I learned something new recently and while that isn’t Front Page News it does merit mention on these pages. What surprised me about this is that it had to do with the English language. I’m pretty good with my native language but this was something completely new to me.
I’m talking about: CONTRONYMS.
Growing up I learned about Synonyms, Homonyms, Antonyms, Paronyms, Pseudonyms, and even Acronyms, but I never heard of Contronyms.
Contronyms are words that have two contradictory meanings. They are really their own opposites.
I think I like Contronyms. They appeal to the rebel in me. They also may be an explanation I can fall back on when I don’t know whether I’m coming or going.
While they may be somewhat rare in the Wide World of Nyms they are not obscure words. It’s their usage that makes them unusual. For Example…
“Apology” – A statement of contrition for an action, or a defense of one.
“Dust” – To add fine particles, or to remove them.
“Left” – To Remain, or to Depart
“Bound” – Heading to a destination, or restrained from movement.
These words, literally, can have you coming and going, hither and yon, to and fro, or even this and that.
I’m a fan of language. Without it I would have a really hard time writing this Blog. There would be a lot of blank space between the punctuation marks. It might be difficult to get my meaning across if my sentence looked like ” “, – ” !”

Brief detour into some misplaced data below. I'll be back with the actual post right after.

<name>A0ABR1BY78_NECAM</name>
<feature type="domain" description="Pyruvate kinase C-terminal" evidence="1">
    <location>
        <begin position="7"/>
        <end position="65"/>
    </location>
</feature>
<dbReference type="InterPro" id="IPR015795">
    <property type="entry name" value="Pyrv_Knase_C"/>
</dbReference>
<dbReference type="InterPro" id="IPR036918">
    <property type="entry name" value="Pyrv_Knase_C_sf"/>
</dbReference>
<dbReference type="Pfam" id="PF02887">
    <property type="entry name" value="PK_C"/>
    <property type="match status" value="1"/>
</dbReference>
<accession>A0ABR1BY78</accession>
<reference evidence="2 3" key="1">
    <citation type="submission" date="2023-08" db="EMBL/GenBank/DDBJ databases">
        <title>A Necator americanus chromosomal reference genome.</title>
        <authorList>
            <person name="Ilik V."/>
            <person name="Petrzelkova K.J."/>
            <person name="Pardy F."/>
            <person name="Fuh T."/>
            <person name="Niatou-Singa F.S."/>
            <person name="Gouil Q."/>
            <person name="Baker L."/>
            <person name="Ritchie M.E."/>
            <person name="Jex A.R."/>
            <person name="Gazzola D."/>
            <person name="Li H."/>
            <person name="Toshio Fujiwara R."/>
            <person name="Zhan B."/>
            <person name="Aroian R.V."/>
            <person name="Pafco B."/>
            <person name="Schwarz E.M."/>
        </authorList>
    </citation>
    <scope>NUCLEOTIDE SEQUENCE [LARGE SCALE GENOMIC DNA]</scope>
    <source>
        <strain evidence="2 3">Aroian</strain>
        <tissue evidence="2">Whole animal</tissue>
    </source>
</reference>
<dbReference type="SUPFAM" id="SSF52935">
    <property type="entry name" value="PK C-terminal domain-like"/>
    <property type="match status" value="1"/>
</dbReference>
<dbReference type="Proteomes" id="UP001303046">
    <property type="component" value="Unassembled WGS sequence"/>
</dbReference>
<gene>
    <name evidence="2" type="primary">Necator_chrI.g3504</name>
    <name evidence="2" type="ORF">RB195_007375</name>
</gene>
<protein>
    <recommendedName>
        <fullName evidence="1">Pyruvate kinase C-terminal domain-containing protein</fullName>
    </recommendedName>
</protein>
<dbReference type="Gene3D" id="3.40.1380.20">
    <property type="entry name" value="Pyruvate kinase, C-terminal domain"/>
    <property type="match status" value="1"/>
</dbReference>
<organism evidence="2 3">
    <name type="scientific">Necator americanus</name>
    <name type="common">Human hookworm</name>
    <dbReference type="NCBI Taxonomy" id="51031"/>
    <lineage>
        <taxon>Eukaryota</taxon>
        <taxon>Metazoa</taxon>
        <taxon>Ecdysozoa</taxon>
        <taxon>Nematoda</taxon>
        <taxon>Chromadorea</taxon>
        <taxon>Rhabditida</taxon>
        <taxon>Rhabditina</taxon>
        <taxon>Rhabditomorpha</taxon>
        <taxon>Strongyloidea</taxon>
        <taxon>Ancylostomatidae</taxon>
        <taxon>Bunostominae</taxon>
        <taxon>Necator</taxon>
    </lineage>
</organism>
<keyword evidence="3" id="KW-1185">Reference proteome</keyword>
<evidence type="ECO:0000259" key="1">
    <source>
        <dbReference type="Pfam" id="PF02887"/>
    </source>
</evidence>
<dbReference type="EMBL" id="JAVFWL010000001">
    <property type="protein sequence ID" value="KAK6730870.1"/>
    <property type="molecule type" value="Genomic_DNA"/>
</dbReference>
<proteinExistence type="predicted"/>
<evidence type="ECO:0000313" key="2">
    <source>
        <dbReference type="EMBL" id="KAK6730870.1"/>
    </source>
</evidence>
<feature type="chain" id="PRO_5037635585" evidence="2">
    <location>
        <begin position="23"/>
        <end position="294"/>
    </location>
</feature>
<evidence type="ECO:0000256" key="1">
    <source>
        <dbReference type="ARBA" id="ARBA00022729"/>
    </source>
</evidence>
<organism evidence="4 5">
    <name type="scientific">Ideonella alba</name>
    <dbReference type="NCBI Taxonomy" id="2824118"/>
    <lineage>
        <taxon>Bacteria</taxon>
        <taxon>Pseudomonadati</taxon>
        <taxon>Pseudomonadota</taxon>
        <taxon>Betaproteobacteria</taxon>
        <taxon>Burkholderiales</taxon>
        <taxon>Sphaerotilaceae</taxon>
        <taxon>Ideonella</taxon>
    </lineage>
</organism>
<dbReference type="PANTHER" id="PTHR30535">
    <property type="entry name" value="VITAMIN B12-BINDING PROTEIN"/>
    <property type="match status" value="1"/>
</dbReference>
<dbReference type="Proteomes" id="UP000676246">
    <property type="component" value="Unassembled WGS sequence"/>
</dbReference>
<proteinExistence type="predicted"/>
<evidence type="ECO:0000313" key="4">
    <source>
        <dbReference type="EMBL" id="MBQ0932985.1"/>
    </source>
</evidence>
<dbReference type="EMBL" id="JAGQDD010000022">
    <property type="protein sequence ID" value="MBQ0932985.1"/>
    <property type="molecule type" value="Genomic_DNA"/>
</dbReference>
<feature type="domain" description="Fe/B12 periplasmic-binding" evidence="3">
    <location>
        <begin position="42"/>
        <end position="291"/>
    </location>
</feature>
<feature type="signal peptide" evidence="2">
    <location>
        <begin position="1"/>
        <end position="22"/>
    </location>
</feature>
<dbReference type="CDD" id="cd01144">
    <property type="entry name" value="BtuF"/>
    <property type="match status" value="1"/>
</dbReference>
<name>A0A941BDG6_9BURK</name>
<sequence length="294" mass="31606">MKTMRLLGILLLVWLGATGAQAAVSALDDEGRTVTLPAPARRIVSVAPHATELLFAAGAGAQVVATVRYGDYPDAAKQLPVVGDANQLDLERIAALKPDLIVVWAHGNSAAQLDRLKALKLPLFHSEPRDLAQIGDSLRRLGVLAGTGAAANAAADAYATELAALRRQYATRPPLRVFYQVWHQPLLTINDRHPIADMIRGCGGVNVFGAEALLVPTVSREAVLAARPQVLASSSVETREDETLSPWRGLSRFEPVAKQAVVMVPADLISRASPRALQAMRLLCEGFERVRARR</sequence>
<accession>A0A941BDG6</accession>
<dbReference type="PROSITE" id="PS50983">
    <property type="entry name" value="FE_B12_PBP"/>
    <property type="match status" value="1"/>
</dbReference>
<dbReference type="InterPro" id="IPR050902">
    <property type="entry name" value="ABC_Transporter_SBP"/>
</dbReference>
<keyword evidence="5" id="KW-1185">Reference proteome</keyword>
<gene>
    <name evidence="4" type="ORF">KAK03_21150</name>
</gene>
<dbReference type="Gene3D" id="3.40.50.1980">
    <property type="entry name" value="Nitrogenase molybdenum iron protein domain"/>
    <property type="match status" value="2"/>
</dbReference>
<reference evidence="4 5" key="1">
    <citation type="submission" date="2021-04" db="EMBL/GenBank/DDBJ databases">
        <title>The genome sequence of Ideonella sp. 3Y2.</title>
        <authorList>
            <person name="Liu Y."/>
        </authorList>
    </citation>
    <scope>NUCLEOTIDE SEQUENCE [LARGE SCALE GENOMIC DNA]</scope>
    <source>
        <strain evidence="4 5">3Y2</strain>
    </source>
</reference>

That might work if I wrote only on Monday mornings after a rough weekend and the readers had taken their vows of silence very seriously.
If I had never learned about Contronyms my life and my writing would not have changed all that much. When I am working on a Fiction Project it is usually a story with distinctively “Noirish” overtones. I try to create a shadowy mood and dialogue that is basic and to the point. Symbolism doesn’t get a lot of space on my page. I can’t imagine that my Fedora-wearing hero would be using very many Contronyms while skulking down the dark alleys down by the Waterfront. It might be a challenge though.
” I asked the night watchman if he’d seen the burglars.” He told me “I seen the men bolt.”
“Bolt I said? Was he telling me that the crooks had fled or that they were securely tied up?”
“Oh, No, Mister Detective. Bad guys left here.”
“He was at it again. They left or they were left here waiting to ambush me? What was this guy trying to do – confuse me?”
You see how using Contronyms would be an unneeded complication? If there is one thing I don’t need in my writing it is any sort of “Handicap.”
“Handicap” – An advantage provided to ensure equality, or a disadvantage that prevents equal achievement.